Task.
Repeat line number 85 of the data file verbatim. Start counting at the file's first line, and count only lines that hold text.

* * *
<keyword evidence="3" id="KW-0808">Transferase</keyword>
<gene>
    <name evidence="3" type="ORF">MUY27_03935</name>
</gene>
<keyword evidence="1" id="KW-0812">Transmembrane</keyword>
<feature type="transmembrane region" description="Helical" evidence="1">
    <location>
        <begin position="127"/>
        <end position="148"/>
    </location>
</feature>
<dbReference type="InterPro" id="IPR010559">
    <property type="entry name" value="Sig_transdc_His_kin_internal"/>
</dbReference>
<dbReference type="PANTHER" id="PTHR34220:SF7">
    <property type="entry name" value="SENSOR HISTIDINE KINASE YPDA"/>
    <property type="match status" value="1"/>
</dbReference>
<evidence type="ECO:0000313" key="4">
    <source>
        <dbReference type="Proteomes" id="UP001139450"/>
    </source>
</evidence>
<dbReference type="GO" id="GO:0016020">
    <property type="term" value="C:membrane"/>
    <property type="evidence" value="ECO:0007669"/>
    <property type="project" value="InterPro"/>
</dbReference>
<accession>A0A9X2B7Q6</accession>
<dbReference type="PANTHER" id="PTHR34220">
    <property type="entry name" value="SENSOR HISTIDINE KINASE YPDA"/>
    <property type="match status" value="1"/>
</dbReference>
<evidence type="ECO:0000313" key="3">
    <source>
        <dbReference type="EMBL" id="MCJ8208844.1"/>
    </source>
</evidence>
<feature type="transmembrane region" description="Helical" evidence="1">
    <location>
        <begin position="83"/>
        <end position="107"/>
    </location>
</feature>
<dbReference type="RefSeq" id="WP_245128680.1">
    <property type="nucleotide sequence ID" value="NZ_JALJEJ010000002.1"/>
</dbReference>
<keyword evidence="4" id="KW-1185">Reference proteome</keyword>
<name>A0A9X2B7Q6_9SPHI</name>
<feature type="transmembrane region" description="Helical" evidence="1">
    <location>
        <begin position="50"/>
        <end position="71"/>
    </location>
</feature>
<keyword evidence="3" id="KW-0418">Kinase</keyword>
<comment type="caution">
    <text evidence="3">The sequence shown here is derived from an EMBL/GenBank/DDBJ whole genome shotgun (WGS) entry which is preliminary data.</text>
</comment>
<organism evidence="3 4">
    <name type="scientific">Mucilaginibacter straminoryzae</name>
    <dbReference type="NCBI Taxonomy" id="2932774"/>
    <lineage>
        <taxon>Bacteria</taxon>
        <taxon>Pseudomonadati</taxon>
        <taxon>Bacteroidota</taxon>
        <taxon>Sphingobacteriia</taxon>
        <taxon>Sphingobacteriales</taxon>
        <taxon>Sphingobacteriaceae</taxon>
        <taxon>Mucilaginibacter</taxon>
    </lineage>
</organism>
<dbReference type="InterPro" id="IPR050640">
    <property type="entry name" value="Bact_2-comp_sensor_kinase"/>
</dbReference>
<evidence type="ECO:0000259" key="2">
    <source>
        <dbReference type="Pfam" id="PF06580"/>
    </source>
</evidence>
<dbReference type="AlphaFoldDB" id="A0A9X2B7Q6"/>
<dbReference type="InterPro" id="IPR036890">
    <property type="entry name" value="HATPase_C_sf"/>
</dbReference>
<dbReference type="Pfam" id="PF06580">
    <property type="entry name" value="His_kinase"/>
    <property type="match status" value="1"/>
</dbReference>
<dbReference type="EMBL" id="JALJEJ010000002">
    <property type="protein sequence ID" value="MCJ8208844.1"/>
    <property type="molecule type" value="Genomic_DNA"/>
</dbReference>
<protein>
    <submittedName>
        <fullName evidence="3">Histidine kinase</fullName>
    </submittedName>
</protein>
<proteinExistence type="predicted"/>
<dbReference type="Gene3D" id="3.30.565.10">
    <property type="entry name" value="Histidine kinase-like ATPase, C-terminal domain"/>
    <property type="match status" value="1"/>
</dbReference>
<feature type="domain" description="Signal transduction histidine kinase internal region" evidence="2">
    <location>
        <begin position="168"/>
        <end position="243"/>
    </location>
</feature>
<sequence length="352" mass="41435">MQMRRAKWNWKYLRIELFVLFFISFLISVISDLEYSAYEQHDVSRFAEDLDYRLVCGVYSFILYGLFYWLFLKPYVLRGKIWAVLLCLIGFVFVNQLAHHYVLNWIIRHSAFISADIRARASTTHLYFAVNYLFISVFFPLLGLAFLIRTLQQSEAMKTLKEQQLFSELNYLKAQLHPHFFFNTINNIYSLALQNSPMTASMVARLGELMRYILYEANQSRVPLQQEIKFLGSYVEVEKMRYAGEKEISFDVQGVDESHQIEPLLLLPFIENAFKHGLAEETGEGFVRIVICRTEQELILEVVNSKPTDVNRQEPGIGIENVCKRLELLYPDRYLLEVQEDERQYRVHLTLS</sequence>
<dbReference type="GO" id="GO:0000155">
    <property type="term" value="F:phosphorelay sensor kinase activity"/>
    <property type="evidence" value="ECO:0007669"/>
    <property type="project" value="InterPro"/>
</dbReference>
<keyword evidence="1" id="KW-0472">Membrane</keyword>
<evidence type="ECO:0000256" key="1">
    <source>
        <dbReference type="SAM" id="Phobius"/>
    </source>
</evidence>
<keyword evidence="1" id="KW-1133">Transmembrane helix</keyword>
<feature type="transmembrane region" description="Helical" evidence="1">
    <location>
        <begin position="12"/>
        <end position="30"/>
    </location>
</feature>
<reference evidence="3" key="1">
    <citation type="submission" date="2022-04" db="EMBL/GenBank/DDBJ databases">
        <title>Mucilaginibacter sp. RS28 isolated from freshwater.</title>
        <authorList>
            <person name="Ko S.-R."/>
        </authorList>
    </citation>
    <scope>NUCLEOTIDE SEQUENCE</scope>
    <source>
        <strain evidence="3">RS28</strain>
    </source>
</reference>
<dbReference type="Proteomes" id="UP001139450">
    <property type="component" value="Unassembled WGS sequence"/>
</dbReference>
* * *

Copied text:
<dbReference type="Pfam" id="PF06580">